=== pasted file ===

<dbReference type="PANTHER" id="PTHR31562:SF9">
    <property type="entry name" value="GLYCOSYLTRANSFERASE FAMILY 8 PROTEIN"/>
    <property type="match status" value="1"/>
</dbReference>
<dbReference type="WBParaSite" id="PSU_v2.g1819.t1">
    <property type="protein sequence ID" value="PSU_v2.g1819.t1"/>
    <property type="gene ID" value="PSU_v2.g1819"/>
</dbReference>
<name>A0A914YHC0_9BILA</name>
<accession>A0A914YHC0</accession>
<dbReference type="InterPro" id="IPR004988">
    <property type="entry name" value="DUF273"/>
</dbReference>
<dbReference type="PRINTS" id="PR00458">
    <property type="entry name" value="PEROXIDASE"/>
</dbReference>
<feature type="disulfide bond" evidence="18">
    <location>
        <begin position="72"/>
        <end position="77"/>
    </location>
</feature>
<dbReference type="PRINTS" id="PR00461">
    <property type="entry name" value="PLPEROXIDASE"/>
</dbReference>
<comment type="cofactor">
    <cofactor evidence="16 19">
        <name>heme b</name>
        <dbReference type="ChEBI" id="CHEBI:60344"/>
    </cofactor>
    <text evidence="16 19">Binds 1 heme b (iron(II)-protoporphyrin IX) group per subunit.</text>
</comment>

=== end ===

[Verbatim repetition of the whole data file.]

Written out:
<dbReference type="PANTHER" id="PTHR31562:SF9">
    <property type="entry name" value="GLYCOSYLTRANSFERASE FAMILY 8 PROTEIN"/>
    <property type="match status" value="1"/>
</dbReference>
<dbReference type="WBParaSite" id="PSU_v2.g1819.t1">
    <property type="protein sequence ID" value="PSU_v2.g1819.t1"/>
    <property type="gene ID" value="PSU_v2.g1819"/>
</dbReference>
<name>A0A914YHC0_9BILA</name>
<accession>A0A914YHC0</accession>
<dbReference type="InterPro" id="IPR004988">
    <property type="entry name" value="DUF273"/>
</dbReference>
<dbReference type="PRINTS" id="PR00458">
    <property type="entry name" value="PEROXIDASE"/>
</dbReference>
<feature type="disulfide bond" evidence="18">
    <location>
        <begin position="72"/>
        <end position="77"/>
    </location>
</feature>
<dbReference type="PRINTS" id="PR00461">
    <property type="entry name" value="PLPEROXIDASE"/>
</dbReference>
<comment type="cofactor">
    <cofactor evidence="16 19">
        <name>heme b</name>
        <dbReference type="ChEBI" id="CHEBI:60344"/>
    </cofactor>
    <text evidence="16 19">Binds 1 heme b (iron(II)-protoporphyrin IX) group per subunit.</text>
</comment>